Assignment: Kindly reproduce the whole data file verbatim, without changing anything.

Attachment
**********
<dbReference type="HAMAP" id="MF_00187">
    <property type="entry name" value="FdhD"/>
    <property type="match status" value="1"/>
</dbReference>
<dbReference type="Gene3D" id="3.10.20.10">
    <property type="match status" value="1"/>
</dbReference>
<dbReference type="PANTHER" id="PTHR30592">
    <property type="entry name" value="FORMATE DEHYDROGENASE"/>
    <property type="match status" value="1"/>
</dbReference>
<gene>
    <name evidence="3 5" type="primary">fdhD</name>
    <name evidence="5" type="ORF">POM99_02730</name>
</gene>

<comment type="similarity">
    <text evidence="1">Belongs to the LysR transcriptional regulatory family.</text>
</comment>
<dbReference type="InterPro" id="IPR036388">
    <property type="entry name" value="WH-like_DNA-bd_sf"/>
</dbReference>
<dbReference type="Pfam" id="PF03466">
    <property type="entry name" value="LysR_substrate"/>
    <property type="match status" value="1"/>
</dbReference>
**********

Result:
<dbReference type="HAMAP" id="MF_00187">
    <property type="entry name" value="FdhD"/>
    <property type="match status" value="1"/>
</dbReference>
<dbReference type="Gene3D" id="3.10.20.10">
    <property type="match status" value="1"/>
</dbReference>
<dbReference type="PANTHER" id="PTHR30592">
    <property type="entry name" value="FORMATE DEHYDROGENASE"/>
    <property type="match status" value="1"/>
</dbReference>
<gene>
    <name evidence="3 5" type="primary">fdhD</name>
    <name evidence="5" type="ORF">POM99_02730</name>
</gene>

<comment type="similarity">
    <text evidence="1">Belongs to the LysR transcriptional regulatory family.</text>
</comment>
<dbReference type="InterPro" id="IPR036388">
    <property type="entry name" value="WH-like_DNA-bd_sf"/>
</dbReference>
<dbReference type="Pfam" id="PF03466">
    <property type="entry name" value="LysR_substrate"/>
    <property type="match status" value="1"/>
</dbReference>